Reduce costs associated with serving customers

When you find out who your most expensive customers are, it may be that you can make productive changes within your business to lower the cost of serving them. Perhaps they encounter a recurring problem with your software that could be solved by your development team. Perhaps a self-service portal would help deflect many of the more common service queries that your customers are submitting to your support team.

 Customer Success

Helps target your marketing efforts

If you segment your customers based on shared attributes this helps your marketing team identify new leads with enhanced profitability. Instead of wasting time chasing low-value customers, marketers can now focus their efforts on attracting highly profitable customers who represent more value for your business.

How to Calculate Customer Profitability?

There are two phases to go through when calculating customer profitability.

First, find out the annual profit from your customer which is total revenue minus total expenses. The formula goes like this:

Annual profit = (Total revenue generated by the customer in a year) – (Total expenses incurred to serve the customer in a year)

Revenue comes from recurring revenue, upgrades, upsells and cross-sells. Expenses cover things like customer service, customer success, and maintenance costs.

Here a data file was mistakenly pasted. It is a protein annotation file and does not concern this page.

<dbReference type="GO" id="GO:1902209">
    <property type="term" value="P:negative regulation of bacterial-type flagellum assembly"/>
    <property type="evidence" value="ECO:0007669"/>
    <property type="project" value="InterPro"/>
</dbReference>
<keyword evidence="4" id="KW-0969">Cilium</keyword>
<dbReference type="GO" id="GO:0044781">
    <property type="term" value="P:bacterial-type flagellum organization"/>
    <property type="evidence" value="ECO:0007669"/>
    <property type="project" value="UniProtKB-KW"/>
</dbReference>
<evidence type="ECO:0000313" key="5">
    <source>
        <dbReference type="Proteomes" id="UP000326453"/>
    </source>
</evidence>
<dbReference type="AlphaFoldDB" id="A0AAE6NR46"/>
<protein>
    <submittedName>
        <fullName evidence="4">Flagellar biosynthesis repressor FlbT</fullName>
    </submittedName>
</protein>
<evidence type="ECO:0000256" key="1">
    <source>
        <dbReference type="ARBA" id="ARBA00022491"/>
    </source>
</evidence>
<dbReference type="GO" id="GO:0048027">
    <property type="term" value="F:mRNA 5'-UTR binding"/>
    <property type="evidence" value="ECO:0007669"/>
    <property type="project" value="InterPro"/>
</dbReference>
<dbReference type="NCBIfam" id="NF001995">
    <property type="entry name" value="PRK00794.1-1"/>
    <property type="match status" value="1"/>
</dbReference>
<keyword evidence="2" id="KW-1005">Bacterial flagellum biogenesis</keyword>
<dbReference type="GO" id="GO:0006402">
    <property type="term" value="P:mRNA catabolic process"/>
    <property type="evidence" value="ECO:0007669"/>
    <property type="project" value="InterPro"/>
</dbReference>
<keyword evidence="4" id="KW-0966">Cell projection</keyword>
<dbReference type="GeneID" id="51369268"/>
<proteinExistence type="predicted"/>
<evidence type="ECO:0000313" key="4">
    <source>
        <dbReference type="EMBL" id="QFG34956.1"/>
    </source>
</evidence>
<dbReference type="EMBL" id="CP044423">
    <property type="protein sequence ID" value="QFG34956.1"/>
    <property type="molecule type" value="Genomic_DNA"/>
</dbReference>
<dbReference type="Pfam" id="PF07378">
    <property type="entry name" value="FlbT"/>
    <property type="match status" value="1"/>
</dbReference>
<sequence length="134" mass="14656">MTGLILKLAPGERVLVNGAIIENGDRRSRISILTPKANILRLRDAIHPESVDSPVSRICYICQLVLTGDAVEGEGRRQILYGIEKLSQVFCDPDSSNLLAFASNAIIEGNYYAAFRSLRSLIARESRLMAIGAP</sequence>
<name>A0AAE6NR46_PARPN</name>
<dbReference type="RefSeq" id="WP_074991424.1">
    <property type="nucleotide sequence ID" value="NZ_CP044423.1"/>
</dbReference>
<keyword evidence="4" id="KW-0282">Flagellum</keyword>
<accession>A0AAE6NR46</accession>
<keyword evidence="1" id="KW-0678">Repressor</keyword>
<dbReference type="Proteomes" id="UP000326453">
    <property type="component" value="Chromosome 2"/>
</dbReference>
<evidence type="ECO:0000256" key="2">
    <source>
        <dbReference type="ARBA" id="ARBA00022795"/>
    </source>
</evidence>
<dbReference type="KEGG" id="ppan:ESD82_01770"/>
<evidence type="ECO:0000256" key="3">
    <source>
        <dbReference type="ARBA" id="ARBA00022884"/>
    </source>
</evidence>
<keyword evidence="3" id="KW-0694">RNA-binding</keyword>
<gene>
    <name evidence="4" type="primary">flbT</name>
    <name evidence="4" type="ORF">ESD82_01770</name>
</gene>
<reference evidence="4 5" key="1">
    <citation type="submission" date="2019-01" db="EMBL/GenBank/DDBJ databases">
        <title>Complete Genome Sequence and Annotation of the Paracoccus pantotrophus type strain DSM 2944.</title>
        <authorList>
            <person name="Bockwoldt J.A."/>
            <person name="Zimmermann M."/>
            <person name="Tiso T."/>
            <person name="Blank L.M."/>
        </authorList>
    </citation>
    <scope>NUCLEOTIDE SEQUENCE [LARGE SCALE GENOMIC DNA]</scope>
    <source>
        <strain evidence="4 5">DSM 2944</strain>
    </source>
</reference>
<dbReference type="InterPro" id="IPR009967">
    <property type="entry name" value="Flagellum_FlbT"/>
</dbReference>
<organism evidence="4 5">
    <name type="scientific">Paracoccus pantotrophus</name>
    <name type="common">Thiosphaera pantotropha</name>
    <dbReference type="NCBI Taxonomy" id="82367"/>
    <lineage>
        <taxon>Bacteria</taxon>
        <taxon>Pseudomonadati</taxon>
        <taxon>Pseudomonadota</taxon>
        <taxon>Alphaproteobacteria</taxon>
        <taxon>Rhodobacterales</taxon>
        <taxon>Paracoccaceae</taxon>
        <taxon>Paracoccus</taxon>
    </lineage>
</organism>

Finally, CPA is the annual profit multiplied by the number of years the customer has been with the company.

The formula goes like this:

CPA = (Annual profit) x (no. of years customer stays with company)

How to Perform Customer Profitability Analysis in 4 Steps

1. Uncover all of your customer costs

You’ll need to focus on the customer journey and analyze exactly when and how customers interact with you. This includes marketing, sales, customer success and customer support. It’s important to know exactly how much each of these functions cost and add them up to find out how they impact on customer profitability.

2. Perform customer segmentation

Customer profitability analysis is most effective when you segment your customers into groups based on shared attributes such as feature usage, product tier, industry and more. You use these segments to find out which groups of customers are most profitable. Use this insight to target your strategy to retain and grow high-value segments of your customer base.